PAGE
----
Detoxification

Detoxification is the process of conversion of a “lipophilic”, fat-soluble substance to a “hydrophilic”, water-soluble substance to be excreted. Detoxification takes place at two major sites: the intestinal mucosal wall and, more significantly, the liver

It is estimated that up to 25% of people in the US suffer from heavy metal poisoning. Also, many gut-derived microbial toxins have been implicated in a wide variety of diseases, including liver diseases, Crohn’s disease, ulcerative colitis, thyroid disease, psoriasis, SLE, pancreatitis, allergies, asthma, and immune disorders. Moreover, up to 90% of all cancers are thought to be due to the effects of environmental carcinogens not eliminated properly by the liver

Liver detoxification is a complex process that can be divided into 4 main phases:

1. Blood filtration: when working properly, the liver clears 99% of the bacteria and other toxins during the first pass. However, when the liver is damaged, the passage of toxins increases by over a factor of 10!!

2. Bile excretion: the liver’s second detoxification process involves the synthesis and secretion of bile. Bile serves as a carrier in which many toxic substances are dumped into the intestines. In the intestines, the bile and its toxic load are absorbed by “Dietary fibers” and excreted. However, a diet low in fiber results in inadequate binding and reabsorption of the toxins. Moreover, this problem is magnified when bacteria in the intestine modify these toxins to more damaging forms because of improper elimination

3. Phase I detoxification: phase I detoxification reaction works by producing an “active site” on the toxin by the help of oxygen. phase I detoxification reaction is composed of multiple processes like oxidation, reduction, and hydrolysis of metabolites into toxic intermediate substrates”, preparing these metabolites to phase II detoxification. These reactions are performed by a family of enzymes collectively known as “Cytochrome P450 enzymes”. The products of cytochrome P450 partially are “carcinogenic”!!  

4. Phase II detoxification: phase II detoxification adds a water-soluble substance (conjugate) to the active site produced in phase I to make the substance water soluble. Phase II detoxification typically is involves detoxification of phase I toxic metabolites converting them into “Non-toxic wastes” through many processes (e.g., glucuronidation, glutathione conjugation). This conjugation reaction either “neutralizes” the toxin or makes the toxin more easily excreted through the urine or bile. Six phase II detoxification pathways are defined, and in order to work, these enzyme systems need nutrients both for their activation and to provide the small molecules they add to the toxins

* The six phase II detoxification pathways are:

A. Glutathione conjugation: the toxic intermediate from phase I detox is conjugated with “glutathione”, a tripeptide composed of three amino-acids: cysteine, glutamic acid, and glycine. Glutathione conjugation produces water-soluble products which are excreted via the kidneys. Smoking depletes glutathione from the body due to continuous detox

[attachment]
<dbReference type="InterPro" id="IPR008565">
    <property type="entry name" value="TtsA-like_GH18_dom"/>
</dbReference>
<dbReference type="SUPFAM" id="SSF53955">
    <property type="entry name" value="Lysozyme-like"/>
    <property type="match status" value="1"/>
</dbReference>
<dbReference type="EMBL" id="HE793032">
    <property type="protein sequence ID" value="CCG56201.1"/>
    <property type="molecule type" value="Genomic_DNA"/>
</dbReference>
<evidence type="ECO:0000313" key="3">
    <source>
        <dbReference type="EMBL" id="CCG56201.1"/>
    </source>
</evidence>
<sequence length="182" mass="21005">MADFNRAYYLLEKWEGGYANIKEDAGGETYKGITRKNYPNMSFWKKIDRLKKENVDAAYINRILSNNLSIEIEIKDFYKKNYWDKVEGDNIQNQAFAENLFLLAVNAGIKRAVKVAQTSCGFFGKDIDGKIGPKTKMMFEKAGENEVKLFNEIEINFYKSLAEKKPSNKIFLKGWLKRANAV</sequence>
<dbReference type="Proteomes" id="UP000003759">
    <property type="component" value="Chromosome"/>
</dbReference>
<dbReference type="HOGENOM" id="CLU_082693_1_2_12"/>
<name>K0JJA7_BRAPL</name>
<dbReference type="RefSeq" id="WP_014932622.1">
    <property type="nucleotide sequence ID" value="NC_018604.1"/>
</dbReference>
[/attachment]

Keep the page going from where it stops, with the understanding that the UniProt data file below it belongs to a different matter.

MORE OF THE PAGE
B. Amino acid conjugation: this system uses several amino acids (glycine, taurine, glutamine, arginine, & ornithine) to combine with and neutralize toxins. Of these, “glycine” is the most commonly utilized in phase II amino acid detoxification. Failure of this system causes: hepatitis, chronic arthritis, and hypothyroidism

C. Methylation: methylation involves conjugating “Methyl groups” to toxins. Most of the methyl groups used for detoxification comes from “S-adenosylmethionine - SAM”. SAM is synthesized from the amino acid “Methionine”, a process which requires the nutrients choline, vitamin B12, and folic acid. SAM is “able to inactivate estrogens”, supporting the use of methionine in conditions of estrogen excess. Methionine is a major source of numerous sulfur-containing compounds, including the amino acids cysteine and taurine

D. Sulfation: sulfation is the process of conjugating toxins with “Sulfur-containing” compounds. Sulfation is very important in the detoxifications of many medications (e.g., acetaminophens), hormones (e.g., estrogen, thyroid), neurotransmitters (e.g., glutamate), food additives, and dysbiosis endotoxins

E. Acetylation: conjugation of toxins with “acetyl-CoA” is the primary method by which the body eliminates sulfa drugs. This system appears to be especially sensitive to genetic variation, with those having a poor acetylation system being far more susceptible to sulfa drugs and other antibiotics

F. Glucuronidation: is a process of combining of “glucuronic acid” with toxins, which requires the enzyme, UDP-glucuronyl transferase (UDPGT). Many of the commonly prescribed drugs are detoxified through this pathway. It also helps to detoxify aspirin, menthol, vanillin (synthetic vanilla), food additives such as benzoates, and some hormones. Patients with Gilbert’s syndrome have defective glucuronidation pathway

 

Selected references

1. Bennett P et al. Textbook of functional medicine.  2010; Institute of Functional Medicine Publication; 1st edition

http://www.amazon.com/Textbook-Functional-Medicine-Rountree-MacDonald/dp/0977371379/ref=sr_1_1?s=books&ie=UTF8&qid=1439656975&sr=1-1&keywords=Textbook+of+functional+medicine

2. Baker SM. Detoxification and Healing: The Key to Optimal Health. 2003; McGraw-Hill Education; 2nd edition

http://www.amazon.com/Detoxification-Healing-Key-Optimal-Health/dp/0658012193/ref=sr_1_2?s=books&ie=UTF8&qid=1439656774&sr=1-2&keywords=detoxification